About the blog: What Things Are Made Of
AMERICA'S GLOBAL DEPENDENCY FOR NEARLY EVERYTHING
Thursday, February 24, 2011
Friday, February 18, 2011
Thanks to all for your interest and support!
Saturday, February 12, 2011
Europium, discovered in 1890 and named for Europe, has been used mostly as the red phosphor in television tubes. Appropriately, paper euros include europium-based pigments as an anti-counterfeiting device. US postage stamps have used fluorescent europium as well, and it helps make some lasers and medical screening machines.
Like all the rare earths, europium comes mostly from Bayan Obo, China, the deposit that yields most of the world’s rare earths today. China’s largest rare-earth producer, Baotou Steel Rare-Earth (Group) Hi-tech Co., Ltd., had a 2008 capacity of 250,000 tons of rare earths. Only 120 tons was europium. Its price in 2008 was $1,200 per kilogram ($545 per pound), the third most expensive rare earth after lutetium and thulium.
Monday, February 7, 2011
|Diamond in matrix. USGS photo.|
And guess what? China is the leading supplier of such diamonds to the US, and the US, as expected, is among the world’s greatest consumers of industrial diamonds. The US produces only about 127 million carats of industrial diamond, which sounds like a lot, but not in comparison to that 4-billion-carat gorilla, China. The US imports more than 500 million carats, 63% from China. The few natural industrial diamonds imported come from Africa, largely Botswana, but 93% of US industrial diamonds are synthetic.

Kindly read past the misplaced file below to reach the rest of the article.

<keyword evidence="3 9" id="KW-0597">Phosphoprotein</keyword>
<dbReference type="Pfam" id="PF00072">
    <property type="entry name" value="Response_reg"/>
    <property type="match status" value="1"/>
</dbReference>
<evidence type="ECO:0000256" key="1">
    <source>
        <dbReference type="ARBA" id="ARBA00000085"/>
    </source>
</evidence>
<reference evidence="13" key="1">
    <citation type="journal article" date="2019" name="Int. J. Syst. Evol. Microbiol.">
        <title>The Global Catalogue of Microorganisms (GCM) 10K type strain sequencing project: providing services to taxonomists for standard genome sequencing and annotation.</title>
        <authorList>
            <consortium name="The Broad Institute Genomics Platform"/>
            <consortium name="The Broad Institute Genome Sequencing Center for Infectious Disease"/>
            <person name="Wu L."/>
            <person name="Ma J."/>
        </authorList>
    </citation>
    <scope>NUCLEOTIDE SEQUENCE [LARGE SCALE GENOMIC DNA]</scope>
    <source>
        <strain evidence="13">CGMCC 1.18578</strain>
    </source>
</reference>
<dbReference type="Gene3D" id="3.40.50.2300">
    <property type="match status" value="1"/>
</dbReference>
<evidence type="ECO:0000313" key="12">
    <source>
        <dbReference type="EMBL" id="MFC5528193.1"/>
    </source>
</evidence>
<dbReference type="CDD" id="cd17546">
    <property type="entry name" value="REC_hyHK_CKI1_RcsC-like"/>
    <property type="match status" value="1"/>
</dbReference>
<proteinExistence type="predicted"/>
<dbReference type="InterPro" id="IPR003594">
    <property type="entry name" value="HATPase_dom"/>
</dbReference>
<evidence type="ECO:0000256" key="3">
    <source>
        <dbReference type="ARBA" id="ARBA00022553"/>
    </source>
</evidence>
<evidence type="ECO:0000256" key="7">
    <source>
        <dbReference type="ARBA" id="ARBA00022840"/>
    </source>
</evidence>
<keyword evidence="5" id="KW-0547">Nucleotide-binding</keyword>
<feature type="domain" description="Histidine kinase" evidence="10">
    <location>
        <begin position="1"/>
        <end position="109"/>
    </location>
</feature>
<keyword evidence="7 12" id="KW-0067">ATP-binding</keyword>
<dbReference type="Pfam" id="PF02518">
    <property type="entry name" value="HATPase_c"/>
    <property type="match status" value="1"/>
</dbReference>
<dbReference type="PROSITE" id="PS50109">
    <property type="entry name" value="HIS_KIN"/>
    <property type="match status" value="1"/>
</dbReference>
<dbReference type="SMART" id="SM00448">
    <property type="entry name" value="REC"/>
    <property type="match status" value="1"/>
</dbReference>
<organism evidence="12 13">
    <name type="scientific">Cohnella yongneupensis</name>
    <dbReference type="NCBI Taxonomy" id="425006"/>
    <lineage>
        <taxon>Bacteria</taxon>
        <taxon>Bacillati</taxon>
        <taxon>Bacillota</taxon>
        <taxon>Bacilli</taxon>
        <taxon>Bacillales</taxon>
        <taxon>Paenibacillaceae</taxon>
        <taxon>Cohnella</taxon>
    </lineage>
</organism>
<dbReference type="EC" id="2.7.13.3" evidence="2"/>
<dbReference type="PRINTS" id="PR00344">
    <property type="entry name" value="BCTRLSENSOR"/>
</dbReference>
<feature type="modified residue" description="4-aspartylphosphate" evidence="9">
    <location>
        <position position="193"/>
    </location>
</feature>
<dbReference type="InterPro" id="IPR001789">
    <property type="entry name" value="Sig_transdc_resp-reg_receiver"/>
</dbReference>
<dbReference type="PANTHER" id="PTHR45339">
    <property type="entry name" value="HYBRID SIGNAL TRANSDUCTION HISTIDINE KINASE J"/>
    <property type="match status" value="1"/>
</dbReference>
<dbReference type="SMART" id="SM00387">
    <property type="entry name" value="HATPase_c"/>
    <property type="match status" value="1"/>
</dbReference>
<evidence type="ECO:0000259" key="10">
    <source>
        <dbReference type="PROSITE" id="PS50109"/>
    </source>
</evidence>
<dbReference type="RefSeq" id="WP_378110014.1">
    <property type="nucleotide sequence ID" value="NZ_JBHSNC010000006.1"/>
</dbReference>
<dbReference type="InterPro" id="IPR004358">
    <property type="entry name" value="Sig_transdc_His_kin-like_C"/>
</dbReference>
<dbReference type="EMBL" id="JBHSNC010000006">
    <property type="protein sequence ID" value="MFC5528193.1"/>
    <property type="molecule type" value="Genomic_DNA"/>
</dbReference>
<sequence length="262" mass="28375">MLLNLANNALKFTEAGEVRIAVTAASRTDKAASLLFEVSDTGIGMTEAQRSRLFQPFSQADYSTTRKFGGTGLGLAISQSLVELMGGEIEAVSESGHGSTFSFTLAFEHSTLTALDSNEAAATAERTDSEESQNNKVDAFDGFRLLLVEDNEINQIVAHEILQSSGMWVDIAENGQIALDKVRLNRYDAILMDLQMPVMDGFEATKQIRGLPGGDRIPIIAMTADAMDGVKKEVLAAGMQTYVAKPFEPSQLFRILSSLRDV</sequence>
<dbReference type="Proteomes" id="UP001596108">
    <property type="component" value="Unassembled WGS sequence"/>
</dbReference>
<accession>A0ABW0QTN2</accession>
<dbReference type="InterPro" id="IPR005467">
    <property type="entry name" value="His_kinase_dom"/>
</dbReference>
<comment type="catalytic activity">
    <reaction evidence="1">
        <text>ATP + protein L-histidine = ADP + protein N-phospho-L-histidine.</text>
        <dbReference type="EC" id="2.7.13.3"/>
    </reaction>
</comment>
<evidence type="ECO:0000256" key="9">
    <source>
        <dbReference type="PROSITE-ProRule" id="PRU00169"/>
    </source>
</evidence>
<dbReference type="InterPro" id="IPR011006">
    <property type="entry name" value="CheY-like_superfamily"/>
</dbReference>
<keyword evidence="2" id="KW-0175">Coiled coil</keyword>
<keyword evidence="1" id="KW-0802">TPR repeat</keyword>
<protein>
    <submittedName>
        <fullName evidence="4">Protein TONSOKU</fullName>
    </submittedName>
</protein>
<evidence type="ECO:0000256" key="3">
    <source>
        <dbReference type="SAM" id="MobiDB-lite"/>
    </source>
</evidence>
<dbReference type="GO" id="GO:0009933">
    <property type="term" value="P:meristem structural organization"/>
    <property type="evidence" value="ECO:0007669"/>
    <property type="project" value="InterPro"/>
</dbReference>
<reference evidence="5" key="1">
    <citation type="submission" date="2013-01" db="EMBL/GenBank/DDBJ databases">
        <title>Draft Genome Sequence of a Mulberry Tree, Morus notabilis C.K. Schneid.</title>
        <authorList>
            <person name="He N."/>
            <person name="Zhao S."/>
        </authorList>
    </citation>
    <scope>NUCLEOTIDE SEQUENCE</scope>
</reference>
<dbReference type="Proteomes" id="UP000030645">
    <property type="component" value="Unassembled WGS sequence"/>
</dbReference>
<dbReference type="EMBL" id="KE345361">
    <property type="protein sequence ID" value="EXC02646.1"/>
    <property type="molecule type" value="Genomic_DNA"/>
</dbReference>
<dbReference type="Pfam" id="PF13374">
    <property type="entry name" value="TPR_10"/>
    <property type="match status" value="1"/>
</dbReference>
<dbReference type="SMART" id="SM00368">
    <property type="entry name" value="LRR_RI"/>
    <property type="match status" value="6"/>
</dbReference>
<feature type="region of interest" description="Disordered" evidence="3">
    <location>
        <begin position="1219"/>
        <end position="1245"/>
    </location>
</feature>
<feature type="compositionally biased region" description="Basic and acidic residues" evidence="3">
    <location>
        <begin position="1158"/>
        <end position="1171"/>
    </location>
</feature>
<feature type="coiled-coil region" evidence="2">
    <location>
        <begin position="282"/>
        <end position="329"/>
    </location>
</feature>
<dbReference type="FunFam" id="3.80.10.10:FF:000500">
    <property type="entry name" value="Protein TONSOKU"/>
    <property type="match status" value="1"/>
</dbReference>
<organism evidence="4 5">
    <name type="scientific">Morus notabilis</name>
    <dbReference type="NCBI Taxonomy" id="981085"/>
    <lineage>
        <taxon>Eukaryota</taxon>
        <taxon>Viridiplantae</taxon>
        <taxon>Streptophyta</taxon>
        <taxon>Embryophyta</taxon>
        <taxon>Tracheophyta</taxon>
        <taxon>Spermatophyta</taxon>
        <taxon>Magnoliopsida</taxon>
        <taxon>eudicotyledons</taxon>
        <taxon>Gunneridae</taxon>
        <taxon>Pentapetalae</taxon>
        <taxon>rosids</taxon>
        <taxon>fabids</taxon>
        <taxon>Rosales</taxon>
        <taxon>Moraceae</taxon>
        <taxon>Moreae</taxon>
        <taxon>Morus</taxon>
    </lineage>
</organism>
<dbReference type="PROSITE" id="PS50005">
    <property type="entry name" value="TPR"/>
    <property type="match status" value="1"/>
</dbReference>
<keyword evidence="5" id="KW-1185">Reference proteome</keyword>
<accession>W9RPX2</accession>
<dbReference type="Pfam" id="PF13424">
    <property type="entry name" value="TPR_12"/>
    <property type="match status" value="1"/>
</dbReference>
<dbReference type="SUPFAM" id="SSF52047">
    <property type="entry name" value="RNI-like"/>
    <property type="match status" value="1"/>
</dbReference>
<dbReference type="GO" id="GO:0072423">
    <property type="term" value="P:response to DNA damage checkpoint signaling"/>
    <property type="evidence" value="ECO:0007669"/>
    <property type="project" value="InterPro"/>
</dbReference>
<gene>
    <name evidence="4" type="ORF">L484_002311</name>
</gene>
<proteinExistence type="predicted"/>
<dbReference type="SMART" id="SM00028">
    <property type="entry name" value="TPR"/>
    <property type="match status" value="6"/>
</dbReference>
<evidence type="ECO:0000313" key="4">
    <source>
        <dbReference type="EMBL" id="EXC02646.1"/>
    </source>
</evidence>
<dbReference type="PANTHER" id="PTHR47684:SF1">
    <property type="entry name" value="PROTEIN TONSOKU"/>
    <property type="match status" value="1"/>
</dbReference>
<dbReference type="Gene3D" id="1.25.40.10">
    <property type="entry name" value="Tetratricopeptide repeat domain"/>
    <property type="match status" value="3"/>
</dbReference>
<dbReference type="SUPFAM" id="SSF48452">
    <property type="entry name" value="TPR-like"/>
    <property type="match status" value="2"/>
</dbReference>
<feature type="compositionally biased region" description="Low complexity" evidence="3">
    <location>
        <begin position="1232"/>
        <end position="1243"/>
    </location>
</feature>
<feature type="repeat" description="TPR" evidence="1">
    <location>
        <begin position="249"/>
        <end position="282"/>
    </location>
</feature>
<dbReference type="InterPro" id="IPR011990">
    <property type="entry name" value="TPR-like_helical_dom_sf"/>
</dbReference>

Where do they go? Tiny dies for creating thin, light-bulb-filament wires, drill bits that find oil and gas, and computer chips all use industrial diamonds. But the vast majority go to a mundane use: stone and concrete cutting, mostly in the road-building and repair industry.
So as you motor down the highway, think about those Chinese synthetic diamonds. They helped find the oil to make the gasoline in your tank, and they help make the road beds upon which you drive.
Photo: Diamond in matrix. From USGS.